Southwest Explains the Reservation System Delays

For years we’ve heard Southwest talk about how its reservation system was preventing the airline from doing all sorts of things. International flying and codesharing are the big two that have been publicly discussed lately, but there are more things that can’t be done because of its ancient system. Despite these issues having been raised for years and year, we’re still at least three years away from a new system coming online. At Media Day last week, I sat with Bob Jordan, EVP Strategy and Planning at Southwest, to better understand why this was taking so friggin’ long.

But first, how about a little history? Southwest’s reservation system is known as SAAS. This system actually evolved from the old Braniff Cowboy system. Now, Braniff was an airline that had style but absolutely no network planning abilities. After some insane route expansion after deregulation and a whole host of other issues, Braniff collapsed in May 1982. I was four years old at the time. When Braniff died, Southwest ended up carrying the torch on a version of that reservation system, so yes, it’s old and it’s not built to handle an airline in today’s industry.

Dumb Terminal

Bob explained that while it’s problematic today, for the longest time it was perfect for Southwest. Southwest was a simple airline and as the major user of the SAAS system, it could make any changes it wanted as long as it wanted to invest the time and effort. It was effectively a customized reservation system, one that Braniff agents probably wouldn’t recognize today. But as Southwest became more complicated, so did the reservation system. As Bob explained:

As we started to evolve our business model, we really put our first big strategic plan together in ’06. We looked at, well, we need to think about our boarding, think about new products, think about codeshares, think about international, think about having the ability to do complicated fare rules, stays, and all that. . . . You have to sit back and re-evaulate.

And so Southwest did re-evaluate, but it kept coming to the decision to continue modifying this patchwork of a reservation system to make it do what it wanted to do. Despite the fact that there was a mounting problem with being able to handle everything, Southwest stayed the course. But it did have a project together to try to figure out what to do in the future. That project just kept getting delayed.

The other thing that’s happened in the last 3 years specifically, the project has been re-prioritized. Fuel prices spiked, the economy went into the toilet, and so in light of those facts, we interrupted a lot of things and said, we need to pursue reservations but we need to stop and build some things that will add revenue production now, like Business Select, like EarlyBird check-in, and a bunch of revenue management things under the covers that are being pursued that are generating a lot of money.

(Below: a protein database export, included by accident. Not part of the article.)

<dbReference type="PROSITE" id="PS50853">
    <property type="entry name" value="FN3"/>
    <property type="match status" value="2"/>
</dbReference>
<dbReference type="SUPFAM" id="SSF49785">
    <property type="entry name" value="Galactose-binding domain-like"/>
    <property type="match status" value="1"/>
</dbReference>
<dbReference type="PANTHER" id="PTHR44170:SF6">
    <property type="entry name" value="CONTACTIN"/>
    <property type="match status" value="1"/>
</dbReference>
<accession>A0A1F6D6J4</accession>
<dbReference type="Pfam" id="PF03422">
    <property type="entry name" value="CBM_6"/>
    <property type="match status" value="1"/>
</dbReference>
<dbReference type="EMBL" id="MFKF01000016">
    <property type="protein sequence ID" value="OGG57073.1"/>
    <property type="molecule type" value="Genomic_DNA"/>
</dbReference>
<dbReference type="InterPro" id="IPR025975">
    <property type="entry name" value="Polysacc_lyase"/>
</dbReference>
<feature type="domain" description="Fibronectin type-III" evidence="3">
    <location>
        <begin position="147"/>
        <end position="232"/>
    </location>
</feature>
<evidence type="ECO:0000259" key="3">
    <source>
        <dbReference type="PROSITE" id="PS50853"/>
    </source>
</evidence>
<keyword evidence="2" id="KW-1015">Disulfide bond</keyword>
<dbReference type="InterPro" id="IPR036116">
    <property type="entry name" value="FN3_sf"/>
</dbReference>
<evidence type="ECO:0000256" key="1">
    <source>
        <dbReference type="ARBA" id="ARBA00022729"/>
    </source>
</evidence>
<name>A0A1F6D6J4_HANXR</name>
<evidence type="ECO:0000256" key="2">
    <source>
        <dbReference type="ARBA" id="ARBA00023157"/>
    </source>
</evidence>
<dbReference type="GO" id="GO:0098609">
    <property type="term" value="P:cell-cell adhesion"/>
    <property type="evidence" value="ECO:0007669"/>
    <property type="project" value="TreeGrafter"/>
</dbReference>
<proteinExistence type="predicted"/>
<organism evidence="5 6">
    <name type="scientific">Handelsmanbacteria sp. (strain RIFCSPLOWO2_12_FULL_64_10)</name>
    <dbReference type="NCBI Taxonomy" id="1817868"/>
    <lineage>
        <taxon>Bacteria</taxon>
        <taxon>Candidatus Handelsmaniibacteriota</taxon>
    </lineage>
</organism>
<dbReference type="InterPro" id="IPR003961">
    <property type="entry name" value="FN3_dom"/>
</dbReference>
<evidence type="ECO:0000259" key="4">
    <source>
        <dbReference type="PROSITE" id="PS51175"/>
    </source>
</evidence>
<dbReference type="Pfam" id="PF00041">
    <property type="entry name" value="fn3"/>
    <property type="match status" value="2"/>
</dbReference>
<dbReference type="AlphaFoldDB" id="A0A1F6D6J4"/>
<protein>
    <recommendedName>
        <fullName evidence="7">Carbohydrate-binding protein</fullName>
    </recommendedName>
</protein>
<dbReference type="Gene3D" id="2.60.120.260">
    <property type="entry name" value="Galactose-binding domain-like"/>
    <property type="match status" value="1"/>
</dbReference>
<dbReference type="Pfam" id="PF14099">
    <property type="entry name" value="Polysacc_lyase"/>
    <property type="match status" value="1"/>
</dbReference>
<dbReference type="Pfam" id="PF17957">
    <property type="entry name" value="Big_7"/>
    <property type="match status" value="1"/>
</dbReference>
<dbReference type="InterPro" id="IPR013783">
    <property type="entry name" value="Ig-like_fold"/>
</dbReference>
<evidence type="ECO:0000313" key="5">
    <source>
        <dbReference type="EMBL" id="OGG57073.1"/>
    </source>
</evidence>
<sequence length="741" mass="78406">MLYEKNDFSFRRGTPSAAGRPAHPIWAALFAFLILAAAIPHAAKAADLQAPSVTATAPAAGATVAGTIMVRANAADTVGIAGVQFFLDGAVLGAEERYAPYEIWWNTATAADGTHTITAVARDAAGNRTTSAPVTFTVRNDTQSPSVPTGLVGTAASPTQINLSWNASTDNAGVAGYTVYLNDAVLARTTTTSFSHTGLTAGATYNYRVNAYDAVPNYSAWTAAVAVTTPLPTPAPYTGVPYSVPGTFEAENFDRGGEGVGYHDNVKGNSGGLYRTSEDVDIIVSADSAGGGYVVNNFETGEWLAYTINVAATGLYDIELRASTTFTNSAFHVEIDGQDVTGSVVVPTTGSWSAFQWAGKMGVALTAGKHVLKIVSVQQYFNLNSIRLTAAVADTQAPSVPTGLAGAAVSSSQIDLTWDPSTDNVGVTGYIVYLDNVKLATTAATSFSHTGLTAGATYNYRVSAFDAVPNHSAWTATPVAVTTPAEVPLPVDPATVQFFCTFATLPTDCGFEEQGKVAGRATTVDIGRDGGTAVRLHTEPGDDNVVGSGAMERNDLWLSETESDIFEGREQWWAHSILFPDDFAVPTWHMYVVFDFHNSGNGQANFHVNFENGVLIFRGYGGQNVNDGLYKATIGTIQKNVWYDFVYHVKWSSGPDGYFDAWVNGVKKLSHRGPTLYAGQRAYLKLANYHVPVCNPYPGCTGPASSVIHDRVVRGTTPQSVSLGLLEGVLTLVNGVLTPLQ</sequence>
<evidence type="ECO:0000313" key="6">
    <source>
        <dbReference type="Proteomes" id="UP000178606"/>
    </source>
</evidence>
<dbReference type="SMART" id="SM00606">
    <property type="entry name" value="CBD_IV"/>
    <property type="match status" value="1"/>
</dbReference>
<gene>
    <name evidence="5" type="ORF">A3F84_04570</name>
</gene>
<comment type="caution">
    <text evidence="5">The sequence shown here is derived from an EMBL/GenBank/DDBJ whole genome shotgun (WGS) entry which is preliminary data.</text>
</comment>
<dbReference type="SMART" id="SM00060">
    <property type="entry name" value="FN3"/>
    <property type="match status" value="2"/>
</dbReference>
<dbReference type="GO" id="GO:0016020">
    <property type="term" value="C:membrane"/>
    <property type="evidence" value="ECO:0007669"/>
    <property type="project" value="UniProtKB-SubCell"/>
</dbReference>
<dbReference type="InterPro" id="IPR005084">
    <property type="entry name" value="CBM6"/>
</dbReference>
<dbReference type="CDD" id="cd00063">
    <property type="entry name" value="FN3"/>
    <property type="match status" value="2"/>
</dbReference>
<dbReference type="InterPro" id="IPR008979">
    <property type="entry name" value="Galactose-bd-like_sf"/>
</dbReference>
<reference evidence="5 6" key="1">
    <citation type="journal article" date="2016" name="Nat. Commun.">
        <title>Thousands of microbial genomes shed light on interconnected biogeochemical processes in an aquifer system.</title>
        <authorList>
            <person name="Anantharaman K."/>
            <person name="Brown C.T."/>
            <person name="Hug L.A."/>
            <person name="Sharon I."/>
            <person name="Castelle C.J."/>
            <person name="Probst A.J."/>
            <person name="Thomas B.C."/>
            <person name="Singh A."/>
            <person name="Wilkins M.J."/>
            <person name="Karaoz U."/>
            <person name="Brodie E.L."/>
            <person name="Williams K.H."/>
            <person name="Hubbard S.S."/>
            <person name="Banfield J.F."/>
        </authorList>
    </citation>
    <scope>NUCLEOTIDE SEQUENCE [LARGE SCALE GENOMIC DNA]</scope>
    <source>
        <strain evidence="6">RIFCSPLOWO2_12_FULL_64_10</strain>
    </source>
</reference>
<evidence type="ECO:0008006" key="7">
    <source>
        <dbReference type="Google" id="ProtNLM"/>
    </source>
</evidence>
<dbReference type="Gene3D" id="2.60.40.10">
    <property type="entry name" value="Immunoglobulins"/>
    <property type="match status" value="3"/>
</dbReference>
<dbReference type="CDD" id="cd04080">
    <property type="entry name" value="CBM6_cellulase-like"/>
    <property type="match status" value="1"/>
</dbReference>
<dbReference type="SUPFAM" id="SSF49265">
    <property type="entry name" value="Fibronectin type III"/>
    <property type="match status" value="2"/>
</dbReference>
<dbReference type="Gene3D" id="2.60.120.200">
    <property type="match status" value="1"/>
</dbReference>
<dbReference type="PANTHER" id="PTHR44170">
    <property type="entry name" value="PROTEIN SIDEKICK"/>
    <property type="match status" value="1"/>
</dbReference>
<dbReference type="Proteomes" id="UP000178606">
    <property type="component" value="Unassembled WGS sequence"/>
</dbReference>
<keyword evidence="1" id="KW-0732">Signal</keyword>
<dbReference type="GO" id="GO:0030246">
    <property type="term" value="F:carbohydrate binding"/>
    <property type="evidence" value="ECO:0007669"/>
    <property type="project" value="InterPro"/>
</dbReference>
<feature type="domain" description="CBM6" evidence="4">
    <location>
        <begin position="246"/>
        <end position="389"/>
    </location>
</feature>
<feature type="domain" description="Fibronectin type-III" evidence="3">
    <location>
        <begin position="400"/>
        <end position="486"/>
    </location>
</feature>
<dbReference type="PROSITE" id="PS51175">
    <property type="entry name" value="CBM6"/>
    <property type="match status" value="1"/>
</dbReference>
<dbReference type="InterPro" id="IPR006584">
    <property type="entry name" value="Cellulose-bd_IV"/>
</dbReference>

So the reservation system problem continued to fester. They continued to modify SAAS to be able to handle more of these revenue projects, but the system just couldn’t handle everything. Yet the project to really address this issue kept being pushed back until this year. Though I thought there was a decision to get a new system long ago, Bob says that’s not the case.

The question became whether to continue to build on SAAS versus whether it would be available on Sabre, on Amadeus. That discussion started early this year and we came to a decision early summer that the right thing to do was move instead of continuing to build. Then it became, move where?

Having finally made the inevitable decision to move to a new system, now Southwest had to pick which one. And that still hasn’t happened. After the AirTran acquisition was announced, Southwest said it had narrowed the finalists to two vendors, and I can’t imagine AirTran’s vendor is one of those. AirTran uses Navitaire’s New Skies system. That system has more capabilities than the previous Open Skies system, but it is still limited. That’s why we’ve seen airlines like JetBlue leave Navitaire for others, Sabre in JetBlue’s case. They need more complexity, and Southwest needs that now too.

But what’s the timing now? It’s going to be a long time. Now that Southwest has to integrate AirTran, this might delay the new system even longer so that they can work to integrate AirTran first. And then there’s the problem of AirTran’s existing international business. How will they handle that in the meantime?

We’re working on that. We’ve got timing options. International works on Navitaire and we could pursue an option that basically continues to use Navitaire for international but connects SAAS to that, or we could pursue an option where we move the international business first to the new platform.

In other words, it could be a mess for awhile. But once the decision on the vendor is made, hopefully soon, and the project is ready to commence, we still have a long way to go.

It’s probably an 18 to 24 month project once you start, probably 24 month range. We’ve got probably up to a year’s worth of work to complete our requirements gathering and planning before we begin to execute so it’s in the 36 month timeframe.

What we now see at Southwest is an airline that will continue to be hamstrung by its reservation system for years to come. Had it made the decision to switch earlier or kept the project at a high priority, then I’m sure this would be much further along, but now Southwest has to live with electronic handcuffs for a lot longer. And that can’t be good for the business, but, well, they set the priority so they apparently feel comfortable with this timeframe.

Photo via Flickr user ajmexico/CC 2.0[]

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